The point is, Gitrog is less worried about removal spells because it has a more variable playstyle, giving it some wiggle room. Titania, on the other hand, needs to make sure the coast is absolutely clear before she pulls the trigger on her strategy. If you like the versatility Gitrog can offer, then this adult-sized Chub Toad is probably a good way to go. If you like a little bit of risk and can never have enough tokens, Titania’s your gal.
Cards to Consider
Alright, before we wrap up, I just want to touch on a few cards that aren’t very popular for these commanders, but should definitely see more play.
- Natural Affinity. I can see why players won’t always run this card. Titania likes to be proactive, not reactive. Natural Affinity is too good to pass up, though. If an opponent attempts to wrath the board, this plucky little instant will take everyone’s lands down with them. After the dust has settled, you’ll be left with a heap of Elementals on an empty board, and your opponents won’t have any mana left to stop you.
- Triumph of the Hordes. There’s no better spell to end the game with an army. Instead of requiring eight Elementals to take out an opponent, you now only need two. Some folks don’t like infect, but you’re taking enormous risks in this deck by sacrificing your own resources, so I’d say you deserve a gross card or two.
- Kavu Lair. This card helps your opponents, but barely. It’s unlikely that they’ll be creating as many large creatures as you.
- Glacial Chasm. You should never forget about the lands, especially in decks dedicated to land shenanigans. To that end, you should absolutely play Glacial Chasm. Sacrificing a land when it enters the battlefield is a bonus for you, not a drawback. Even better, it keeps everyone off your back while you prepare your strategy. The Chasm even prevents noncombat damage, which can save your life against direct-damage dealers like Mizzix of the Izmagnus. Plus, if the cumulative upkeep ever becomes too much to pay, you can just ditch the land and revive it with your commander’s enter-the-battlefield ability, resetting the age counters.
- Natural Balance. This one’s swingy, but I enjoy it. This card resets everyone’s land count to five, kind of like a green, land-centric version of Balance. Late in the game, this can take out a lot of your opponents’ resources, hampering their ability to disrupt your strategy. Better yet, if you float some mana and sacrifice all of your lands before you cast this spell, it can actually go and fetch you lands, putting you back up from zero to five. They even enter the battlefield untapped!
The Gitrog Monster
- Psychosis Crawler. I don’t know about you, but my Gitrog deck draws a lot of cards. This can be another win condition if you’re able to keep it alive.
- Horn of Greed should definitely see more play than just 27% of Gitrog decks. Don’t be too afraid of symmetrical effects. I promise no one else will play as many lands as you.
- Alhammarret’s Archive. Did I mention how many cards Gitrog likes to draw?
- Petrified Field is excellent insurance. If someone takes out your Cabal Coffers, this is a great way to get it right back, and draw a card in the process.
- Stone-Seeder Hierophant. This is a budget version of Lotus Cobra and it’s arguably even more powerful. Untapping Cabal Coffers over and over is definitely the dream, but even untapping Temple of the False God a few times is a huge mana boost.
One Last Thing…
Hour of Devastation gave both of these commanders some great new toys, and I hope online lists get updated soon so those cards can be represented properly here on EDHREC. I actually preordered five Ramunap Excavators even though I only have two decks that want to run it. That’s just how enamored with this card I am. Was this entire article just a ruse so I could discuss my new favorite card? Maybe. Still, I hope you got something out of it.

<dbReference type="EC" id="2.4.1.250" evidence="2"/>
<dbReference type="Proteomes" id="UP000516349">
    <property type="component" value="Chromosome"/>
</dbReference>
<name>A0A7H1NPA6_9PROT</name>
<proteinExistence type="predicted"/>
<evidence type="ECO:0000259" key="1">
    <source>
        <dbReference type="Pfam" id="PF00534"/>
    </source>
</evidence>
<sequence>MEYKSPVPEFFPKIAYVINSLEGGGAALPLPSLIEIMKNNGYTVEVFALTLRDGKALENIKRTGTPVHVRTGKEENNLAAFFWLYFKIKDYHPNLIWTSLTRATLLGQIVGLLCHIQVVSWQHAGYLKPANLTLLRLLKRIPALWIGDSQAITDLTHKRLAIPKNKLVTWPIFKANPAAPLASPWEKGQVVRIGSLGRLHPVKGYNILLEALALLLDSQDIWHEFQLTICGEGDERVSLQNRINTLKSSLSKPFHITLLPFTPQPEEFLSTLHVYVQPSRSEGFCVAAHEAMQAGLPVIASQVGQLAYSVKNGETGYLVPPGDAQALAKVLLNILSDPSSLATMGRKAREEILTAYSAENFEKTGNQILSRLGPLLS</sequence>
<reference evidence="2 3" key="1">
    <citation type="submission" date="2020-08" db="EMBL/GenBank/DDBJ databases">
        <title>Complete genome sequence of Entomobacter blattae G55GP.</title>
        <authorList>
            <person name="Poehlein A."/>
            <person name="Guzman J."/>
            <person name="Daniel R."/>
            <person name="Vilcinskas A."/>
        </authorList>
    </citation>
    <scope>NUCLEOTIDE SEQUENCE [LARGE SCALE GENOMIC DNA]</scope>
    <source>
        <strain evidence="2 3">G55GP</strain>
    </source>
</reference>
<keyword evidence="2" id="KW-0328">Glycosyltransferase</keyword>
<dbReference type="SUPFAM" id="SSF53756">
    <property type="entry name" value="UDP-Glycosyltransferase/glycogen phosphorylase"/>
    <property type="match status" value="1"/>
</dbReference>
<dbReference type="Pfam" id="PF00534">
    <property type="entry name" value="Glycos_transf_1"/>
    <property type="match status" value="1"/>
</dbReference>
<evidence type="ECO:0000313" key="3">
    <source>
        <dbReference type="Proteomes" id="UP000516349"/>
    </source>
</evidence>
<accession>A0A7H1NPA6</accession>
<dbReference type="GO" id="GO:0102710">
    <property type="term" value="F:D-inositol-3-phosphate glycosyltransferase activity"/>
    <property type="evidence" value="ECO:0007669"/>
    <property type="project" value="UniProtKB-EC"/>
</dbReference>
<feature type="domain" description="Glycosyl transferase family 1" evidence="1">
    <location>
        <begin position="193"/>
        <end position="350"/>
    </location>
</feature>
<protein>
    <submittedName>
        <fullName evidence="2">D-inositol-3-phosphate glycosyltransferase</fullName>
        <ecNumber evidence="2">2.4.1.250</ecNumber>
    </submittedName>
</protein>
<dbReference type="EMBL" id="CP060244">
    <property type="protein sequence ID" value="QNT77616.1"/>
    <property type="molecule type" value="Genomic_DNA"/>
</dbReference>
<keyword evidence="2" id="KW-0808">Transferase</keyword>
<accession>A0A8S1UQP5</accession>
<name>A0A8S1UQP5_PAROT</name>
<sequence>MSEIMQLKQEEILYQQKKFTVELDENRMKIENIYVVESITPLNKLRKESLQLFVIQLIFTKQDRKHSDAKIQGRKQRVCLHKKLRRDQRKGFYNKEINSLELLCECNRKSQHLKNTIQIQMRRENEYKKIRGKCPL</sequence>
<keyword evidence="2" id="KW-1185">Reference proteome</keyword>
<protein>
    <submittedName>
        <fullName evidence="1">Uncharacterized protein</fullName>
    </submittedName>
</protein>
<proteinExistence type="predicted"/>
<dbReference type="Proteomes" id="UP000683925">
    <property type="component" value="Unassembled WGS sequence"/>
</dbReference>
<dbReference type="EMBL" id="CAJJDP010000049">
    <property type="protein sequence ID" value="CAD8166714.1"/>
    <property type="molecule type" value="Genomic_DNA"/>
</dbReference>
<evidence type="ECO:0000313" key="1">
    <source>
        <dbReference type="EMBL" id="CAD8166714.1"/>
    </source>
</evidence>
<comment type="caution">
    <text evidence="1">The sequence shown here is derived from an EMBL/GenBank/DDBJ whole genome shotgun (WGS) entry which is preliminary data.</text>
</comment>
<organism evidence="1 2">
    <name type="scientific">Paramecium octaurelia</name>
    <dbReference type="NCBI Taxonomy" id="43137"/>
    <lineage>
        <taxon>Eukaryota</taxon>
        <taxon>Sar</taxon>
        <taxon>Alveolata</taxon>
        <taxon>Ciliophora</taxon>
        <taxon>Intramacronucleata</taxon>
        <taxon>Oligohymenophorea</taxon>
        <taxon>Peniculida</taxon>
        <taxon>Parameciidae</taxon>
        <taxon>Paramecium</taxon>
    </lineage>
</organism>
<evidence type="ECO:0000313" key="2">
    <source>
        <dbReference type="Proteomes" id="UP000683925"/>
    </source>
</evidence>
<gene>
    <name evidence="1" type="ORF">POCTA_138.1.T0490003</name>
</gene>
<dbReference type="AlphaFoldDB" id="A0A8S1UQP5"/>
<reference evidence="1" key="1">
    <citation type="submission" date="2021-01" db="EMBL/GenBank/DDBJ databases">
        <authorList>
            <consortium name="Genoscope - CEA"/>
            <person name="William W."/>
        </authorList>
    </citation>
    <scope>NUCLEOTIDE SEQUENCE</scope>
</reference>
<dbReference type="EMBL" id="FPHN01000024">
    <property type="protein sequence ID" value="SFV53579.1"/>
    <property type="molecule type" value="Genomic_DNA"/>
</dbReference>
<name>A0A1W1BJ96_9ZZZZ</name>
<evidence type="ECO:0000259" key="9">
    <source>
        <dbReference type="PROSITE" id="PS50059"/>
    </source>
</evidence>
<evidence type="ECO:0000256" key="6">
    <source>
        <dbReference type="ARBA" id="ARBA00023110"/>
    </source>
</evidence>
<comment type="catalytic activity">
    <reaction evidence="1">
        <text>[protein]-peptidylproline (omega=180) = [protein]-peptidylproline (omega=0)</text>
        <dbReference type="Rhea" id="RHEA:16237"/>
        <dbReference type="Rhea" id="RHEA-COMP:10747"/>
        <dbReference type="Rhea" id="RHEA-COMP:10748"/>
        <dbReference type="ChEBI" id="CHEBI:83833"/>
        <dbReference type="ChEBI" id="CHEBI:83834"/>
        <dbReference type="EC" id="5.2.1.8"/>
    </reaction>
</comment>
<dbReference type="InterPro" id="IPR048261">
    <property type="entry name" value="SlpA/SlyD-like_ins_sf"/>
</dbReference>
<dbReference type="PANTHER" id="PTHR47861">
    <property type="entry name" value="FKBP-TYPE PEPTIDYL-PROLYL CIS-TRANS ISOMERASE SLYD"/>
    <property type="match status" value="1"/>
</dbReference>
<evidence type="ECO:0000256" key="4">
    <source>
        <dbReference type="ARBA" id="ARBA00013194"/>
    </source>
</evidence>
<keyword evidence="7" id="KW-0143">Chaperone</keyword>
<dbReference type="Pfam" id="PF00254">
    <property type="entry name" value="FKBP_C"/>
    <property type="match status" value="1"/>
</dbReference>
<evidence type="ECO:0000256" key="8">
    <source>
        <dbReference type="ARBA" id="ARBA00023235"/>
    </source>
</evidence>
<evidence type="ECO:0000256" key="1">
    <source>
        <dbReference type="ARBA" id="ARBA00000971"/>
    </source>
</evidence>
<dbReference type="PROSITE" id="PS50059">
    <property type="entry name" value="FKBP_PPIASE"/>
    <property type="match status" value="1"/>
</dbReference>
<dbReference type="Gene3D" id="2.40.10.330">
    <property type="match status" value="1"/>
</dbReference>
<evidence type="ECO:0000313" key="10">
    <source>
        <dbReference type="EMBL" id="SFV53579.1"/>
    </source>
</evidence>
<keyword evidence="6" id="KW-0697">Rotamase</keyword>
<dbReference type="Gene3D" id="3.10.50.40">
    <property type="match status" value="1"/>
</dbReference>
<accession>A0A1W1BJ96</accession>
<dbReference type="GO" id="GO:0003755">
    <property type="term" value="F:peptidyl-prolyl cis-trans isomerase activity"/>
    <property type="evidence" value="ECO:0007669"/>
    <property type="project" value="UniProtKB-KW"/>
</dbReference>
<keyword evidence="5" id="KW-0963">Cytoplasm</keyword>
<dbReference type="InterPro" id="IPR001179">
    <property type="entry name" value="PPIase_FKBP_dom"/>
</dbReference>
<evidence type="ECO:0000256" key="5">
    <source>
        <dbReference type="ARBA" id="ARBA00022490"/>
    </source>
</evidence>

In many Commander Showdowns, it’s often the case that one commander can play the other in their 99. This is true for Titania, Protector of Argoth, who slots perfectly into a Gitrog deck. Plus, with Gitrog’s 1,000+ decks to Titania’s 372, it’s pretty clear that there’s a more popular choice out there. It would be reductive, however, to simply state that Titania goes into a Gitrog deck, case closed. She has her own strategy, and her own strengths. Powerhouse cards like Scapeshift are better for her than Gitrog, for example. In fact, she’s even capable of combos The Gitrog Monster can’t access, and as a reward for those of you who read through the entire article, I think I’ll mention one here in the closing paragraphs.
That’s right, it’s a Food Chain combo, and it’s pretty sick. With Titania on the battlefield, sacrifice Command Beacon and hold priority. Don’t let the ability resolve just yet! Titania will see a land hit the graveyard and grant you a 5/3 Elemental. Then you’ll want to exile her to your Food Chain, netting you six mana and putting her back in the Command Zone. Now you can let the Command Beacon ability resolve, putting Titania back into your hand. Cast her again with the mana from Food Chain, and return Command Beacon to the battlefield. Voila! Lather, rinse, repeat, and you’ve got yourself infinite Elementals and infinite mana. Gitrog has a lot of combos, but that’s one it certainly can’t pull off.
As is always the case, you should play to your passions. If you like tokens, protect Argoth. If you like drawing cards, run out that Gitrog. I’m not here to tell you that one commander is better than the other. I’m here to show you how their strategies differ and how awesome they both are. Play what you prefer. There are no wrong choices here.
Well, I suppose there’s one wrong choice: not playing Ramunap Excavator. It’s just so beautiful.
Alright, that’ll do it for this week. Which commander would you prefer to play? Which commanders would you like to see in a Commander Showdown in the future? Let me know!
Till next time!